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Searching for Brain Aneurysm in Third Cranial Nerve Palsy

Trobe, Jonathan D MD

Journal of Neuro-Ophthalmology: September 2009 - Volume 29 - Issue 3 - p 171-173
doi: 10.1097/WNO.0b013e3181b4a2f7

Kellogg Eye Center, Departments of Ophthalmology and Neurology, University of Michigan Health System, Ann Arbor, Michigan.

Address correspondence to Jonathan D. Trobe, MD, Kellogg Eye Center, Departments of Ophthalmology and Neurology, University of Michigan Health System, Ann Arbor, MI 48105; E-mail:

In this issue of the Journal of Neuro-Ophthalmology, Chaudhary et al (1) point out that expert interpretation of modern noninvasive neurovascular imaging should detect nearly all brain aneurysms that measure 4 mm in diameter or more. Multidetector CT angiography may be slightly better than MRA, but either CT or MRA is very sensitive to aneurysms of this size.

This capability has changed the guidelines for evaluating patients with isolated nontraumatic third cranial nerve palsies. Not so long ago, when noninvasive intracranial vascular imaging did not exist or was too crude to detect aneurysms, we were forced to decide between observation and catheter angiography with its attendant risks. So we developed clinical criteria to help us determine the likelihood of an aneurysm, but these criteria are far from perfect (2-5).

We could safely exclude from angiography those patients with isolated mydriasis or ptosis. At first, we even excluded those with ductional deficits and ptosis in whom the iris sphincter is spared. However, further study disclosed that such “pupil sparing” is not an entirely safe haven, especially if the ptosis or extraocular muscle palsies is incomplete or patchy (2). And because most patients with isolated nontraumatic third cranial nerve palsies have incomplete ptosis or extraocular muscle palsies, they would have to be considered candidates for catheter angiography.

With the advent of noninvasive vascular imaging, that dilemma is gone but we still have issues. Is aneurysm a common enough cause to warrant the added expenses of noninvasive vascular imaging in everyone with isolated nontraumatic third cranial nerve palsy? How urgent is the noninvasive study? How does one know if the report of a negative noninvasive study is reliable? If reliable noninvasive imaging fails to disclose an aneurysm, could a small (<4 mm diameter) aneurysm-beyond the reach of noninvasive techniques-cause the palsy? If noninvasive vascular imaging fails to show such an aneurysm, would catheter angiography find it?

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Is Aneurysm A Common Enough Cause To Warrant Noninvasive Vascular Imaging?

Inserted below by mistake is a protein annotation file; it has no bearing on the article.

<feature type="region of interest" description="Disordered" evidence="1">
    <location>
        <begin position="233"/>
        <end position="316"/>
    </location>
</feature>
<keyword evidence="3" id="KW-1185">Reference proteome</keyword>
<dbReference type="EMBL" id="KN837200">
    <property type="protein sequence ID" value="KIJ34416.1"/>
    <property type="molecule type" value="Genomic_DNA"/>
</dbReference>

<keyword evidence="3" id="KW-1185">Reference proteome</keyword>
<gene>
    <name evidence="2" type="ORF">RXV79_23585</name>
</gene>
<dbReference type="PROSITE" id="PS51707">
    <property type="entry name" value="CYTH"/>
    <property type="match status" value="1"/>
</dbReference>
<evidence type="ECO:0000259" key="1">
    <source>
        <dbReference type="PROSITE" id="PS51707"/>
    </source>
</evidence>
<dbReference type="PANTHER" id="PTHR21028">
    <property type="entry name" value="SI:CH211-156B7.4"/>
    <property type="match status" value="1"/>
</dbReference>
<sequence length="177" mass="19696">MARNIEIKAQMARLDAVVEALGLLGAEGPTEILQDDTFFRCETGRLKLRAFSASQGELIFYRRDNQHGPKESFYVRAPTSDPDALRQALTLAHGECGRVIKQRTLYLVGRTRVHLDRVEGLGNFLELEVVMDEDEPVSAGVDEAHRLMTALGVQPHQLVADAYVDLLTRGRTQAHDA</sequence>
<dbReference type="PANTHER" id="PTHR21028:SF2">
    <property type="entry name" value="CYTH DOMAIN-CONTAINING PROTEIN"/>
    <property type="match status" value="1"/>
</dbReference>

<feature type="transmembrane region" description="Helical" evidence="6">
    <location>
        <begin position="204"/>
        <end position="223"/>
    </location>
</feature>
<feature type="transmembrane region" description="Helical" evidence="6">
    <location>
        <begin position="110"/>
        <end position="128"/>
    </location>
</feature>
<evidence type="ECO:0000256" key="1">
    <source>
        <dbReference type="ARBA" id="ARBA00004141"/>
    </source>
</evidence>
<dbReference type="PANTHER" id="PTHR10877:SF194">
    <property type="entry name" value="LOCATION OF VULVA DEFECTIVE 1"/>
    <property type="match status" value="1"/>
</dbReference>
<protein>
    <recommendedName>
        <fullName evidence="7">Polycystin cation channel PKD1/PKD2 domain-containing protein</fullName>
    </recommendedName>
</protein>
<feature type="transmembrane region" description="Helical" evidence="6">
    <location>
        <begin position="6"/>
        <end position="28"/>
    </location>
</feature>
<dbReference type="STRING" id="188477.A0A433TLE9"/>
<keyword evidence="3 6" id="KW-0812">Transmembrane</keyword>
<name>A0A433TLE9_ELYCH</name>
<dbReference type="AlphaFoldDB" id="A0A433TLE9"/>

The data here are not robust. The most common cause of isolated nontraumatic third cranial nerve palsy in adults is believed to be microvascular ischemia, but estimates of its relative prevalence are not reliable (6,7). The relative prevalence of aneurysm as a cause of nontraumatic isolated third cranial nerve palsy is reported to range from 14% to 56% (4,8), but those numbers are undoubtedly inflated by reports of patients examined in tertiary care centers. In my experience from tertiary care academic centers, the prevalence is well under 10%.

Do clinical features help to alter the odds of an aneurysm? Not well enough to make one entirely confident. For example, patient age is not a guide; berry aneurysms become clinically manifest between ages 20 and 60-an enormous age span. Younger and older people do not show manifestations very often, but there are several reports of aneurysms occurring at the extremes of age (9).

The presence of arteriosclerotic risk factors favors a microvascular ischemic cause. However, patients with arteriosclerosis can also have aneurysms, and aneurysms expand-and may become manifest-when arteries are battered by hypertension, diabetes, cholesterol, and other factors associated with arteriosclerosis.

New headache, especially if severe, tends to suggest aneurysm, but its absence does not exclude it. Headache and periocular pain are reported in as few as 30% of patients with aneurysmal third cranial nerve palsy (2). Pain excruciating enough to overshadow the ptosis and diplopia is present in at least 50% of patients with microvascular ischemic third cranial nerve palsy (9).

Although expansion of an aneurysm usually produces acute manifestations, subacute and even chronic clinical evolution is well known.

The relationship between the degree of impairment of somatic (external) and parasympathetic (internal) motor functions has been the focus of debate about how to predict the likelihood of aneurysm in third cranial nerve palsy (2-5). Aneurysms are likely to impair iris sphincter function, but pupil-sparing is especially apt to occur with aneurysms if the ophthalmoplegia is incomplete and particularly if the inferior division of the third cranial nerve is spared (2-5). Pupil involvement occurs in as many as 20% of patients with ischemic third cranial nerve palsies, but anisocoria of more than 1.5 mm is exceedingly rare (10).

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How Urgent Is the Noninvasive Study?

Its urgency depends on how recent the manifestations are. When an aneurysm causes an isolated third cranial nerve palsy and the patient is otherwise neurologically intact, the aneurysm has not yet ruptured. Rather, it has recently expanded to compress the adjacent third cranial nerve (11). Repair of an expanding but unruptured aneurysm, whether by surgical or endovascular methods, has a high chance of restoring the patient to normal neurologic health (12,13) and about a 50% chance of restoring adequate third cranial nerve function (14). Most importantly, recent expansion often foretells imminent rupture with subarachnoid hemorrhage-within days, even hours (15)-carrying a 66% mortality rate or a high chance of serious neurologic morbidity arising chiefly from vasospasm and secondary stroke (12,13).